Untreated Sleep Apnea Linked to Melanoma Aggression

May 15, 2016

Untreated severe obstructive sleep apnea (OSA) is linked to increased aggressiveness of malignant cutaneous melanoma, according to research presented at the American Thoracic Society 2016 International Conference in San Francisco.

The study involved 412 patients, average age 55.8, with confirmed cases of cutaneous malignant melanoma. The number of men and women in the study group was approximately equal. Researchers looked at a number of factors that indicated patients’ prognosis, including the Clark and Breslow indices, which, taken together, determine the stage of melanoma.

All patients underwent a sleep study, and patients previously treated with CPAP (continuous positive airway pressure) were excluded. Patients diagnosed with the most aggressive cancers had higher prevalence and severity of obstructive sleep apnea, the study showed. This relationship was independent of age, gender, body mass index (BMI), skin type, sun exposure and other risk factors for melanoma.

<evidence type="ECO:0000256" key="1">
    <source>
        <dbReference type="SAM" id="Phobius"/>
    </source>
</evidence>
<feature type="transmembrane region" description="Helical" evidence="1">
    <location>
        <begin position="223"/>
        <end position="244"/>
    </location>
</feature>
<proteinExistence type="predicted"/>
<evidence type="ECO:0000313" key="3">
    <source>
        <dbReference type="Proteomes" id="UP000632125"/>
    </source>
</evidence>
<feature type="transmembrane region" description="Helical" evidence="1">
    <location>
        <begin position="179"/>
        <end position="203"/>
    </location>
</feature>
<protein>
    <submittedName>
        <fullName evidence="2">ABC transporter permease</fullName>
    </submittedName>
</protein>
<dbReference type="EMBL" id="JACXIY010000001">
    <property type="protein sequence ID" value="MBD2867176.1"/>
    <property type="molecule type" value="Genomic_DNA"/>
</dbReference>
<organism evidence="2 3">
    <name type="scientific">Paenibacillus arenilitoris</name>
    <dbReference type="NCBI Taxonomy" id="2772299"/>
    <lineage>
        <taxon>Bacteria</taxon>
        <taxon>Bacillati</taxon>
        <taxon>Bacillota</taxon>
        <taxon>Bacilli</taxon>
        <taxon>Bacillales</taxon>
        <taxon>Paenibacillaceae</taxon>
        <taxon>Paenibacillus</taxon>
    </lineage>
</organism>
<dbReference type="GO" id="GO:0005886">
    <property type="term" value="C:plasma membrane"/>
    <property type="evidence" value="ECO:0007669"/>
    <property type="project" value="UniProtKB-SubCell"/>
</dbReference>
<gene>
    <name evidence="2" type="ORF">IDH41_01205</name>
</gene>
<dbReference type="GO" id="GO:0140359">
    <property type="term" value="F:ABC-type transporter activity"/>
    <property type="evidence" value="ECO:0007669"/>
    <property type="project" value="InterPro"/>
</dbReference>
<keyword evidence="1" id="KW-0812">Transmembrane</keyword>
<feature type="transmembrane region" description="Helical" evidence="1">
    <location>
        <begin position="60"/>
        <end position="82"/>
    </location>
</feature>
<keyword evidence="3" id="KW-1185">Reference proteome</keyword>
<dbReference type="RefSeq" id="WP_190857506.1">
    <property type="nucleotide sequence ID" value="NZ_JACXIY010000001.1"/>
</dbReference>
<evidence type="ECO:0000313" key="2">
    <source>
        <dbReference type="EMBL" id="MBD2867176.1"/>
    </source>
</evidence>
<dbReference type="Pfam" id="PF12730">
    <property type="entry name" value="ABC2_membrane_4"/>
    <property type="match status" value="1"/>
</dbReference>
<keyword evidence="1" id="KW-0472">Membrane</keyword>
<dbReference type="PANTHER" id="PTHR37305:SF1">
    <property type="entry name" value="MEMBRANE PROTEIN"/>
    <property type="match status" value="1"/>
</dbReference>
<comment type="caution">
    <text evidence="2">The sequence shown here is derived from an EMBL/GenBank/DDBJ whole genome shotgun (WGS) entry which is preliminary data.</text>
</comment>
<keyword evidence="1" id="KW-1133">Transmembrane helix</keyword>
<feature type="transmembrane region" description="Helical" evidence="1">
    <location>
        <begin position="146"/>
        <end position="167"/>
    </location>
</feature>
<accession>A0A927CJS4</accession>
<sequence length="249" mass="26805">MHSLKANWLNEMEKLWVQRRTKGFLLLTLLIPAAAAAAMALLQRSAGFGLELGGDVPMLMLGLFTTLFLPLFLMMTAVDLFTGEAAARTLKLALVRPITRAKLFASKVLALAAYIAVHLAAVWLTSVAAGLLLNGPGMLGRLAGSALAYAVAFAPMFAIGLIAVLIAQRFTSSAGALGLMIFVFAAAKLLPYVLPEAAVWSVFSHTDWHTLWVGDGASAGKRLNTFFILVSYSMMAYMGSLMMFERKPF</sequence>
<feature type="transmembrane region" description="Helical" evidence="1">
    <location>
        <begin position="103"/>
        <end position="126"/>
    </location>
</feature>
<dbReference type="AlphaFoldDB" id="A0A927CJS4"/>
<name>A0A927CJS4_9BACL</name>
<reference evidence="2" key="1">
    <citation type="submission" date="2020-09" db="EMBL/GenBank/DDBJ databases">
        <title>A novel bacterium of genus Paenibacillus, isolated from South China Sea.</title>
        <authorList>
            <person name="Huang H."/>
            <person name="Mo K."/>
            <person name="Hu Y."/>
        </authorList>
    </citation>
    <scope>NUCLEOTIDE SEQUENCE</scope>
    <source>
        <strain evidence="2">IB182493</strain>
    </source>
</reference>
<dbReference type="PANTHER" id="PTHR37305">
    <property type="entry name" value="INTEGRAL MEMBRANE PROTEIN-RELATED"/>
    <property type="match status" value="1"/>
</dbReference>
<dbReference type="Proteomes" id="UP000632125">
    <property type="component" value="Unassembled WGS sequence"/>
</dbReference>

"While more research is needed, this study shows that patients in the study had markers of poor prognosis for their melanoma. It also highlights the importance of diagnosing and treating sleep apnea,” says lead author Miguel Ángel Martinez-Garcia, MD, PhD, from the Hospital Universitario y Politécnico La Fe, Valencia, Spain, in a news release. “People who snore, frequently wake up at night or have daytime sleepiness should see a sleep specialist, especially if they have other risk factors for cancer or already have cancer. Physicians – especially dermatologists, cancer surgeons and medical oncologists – should ask their patients about potential sleep apnea symptoms, and refer them for a sleep study if they have these symptoms.”

The team is planning a multicenter/multinational study of patients with melanoma or other types of cancer, to examine the effect of long-term CPAP therapy on those also diagnosed with sleep apnea.

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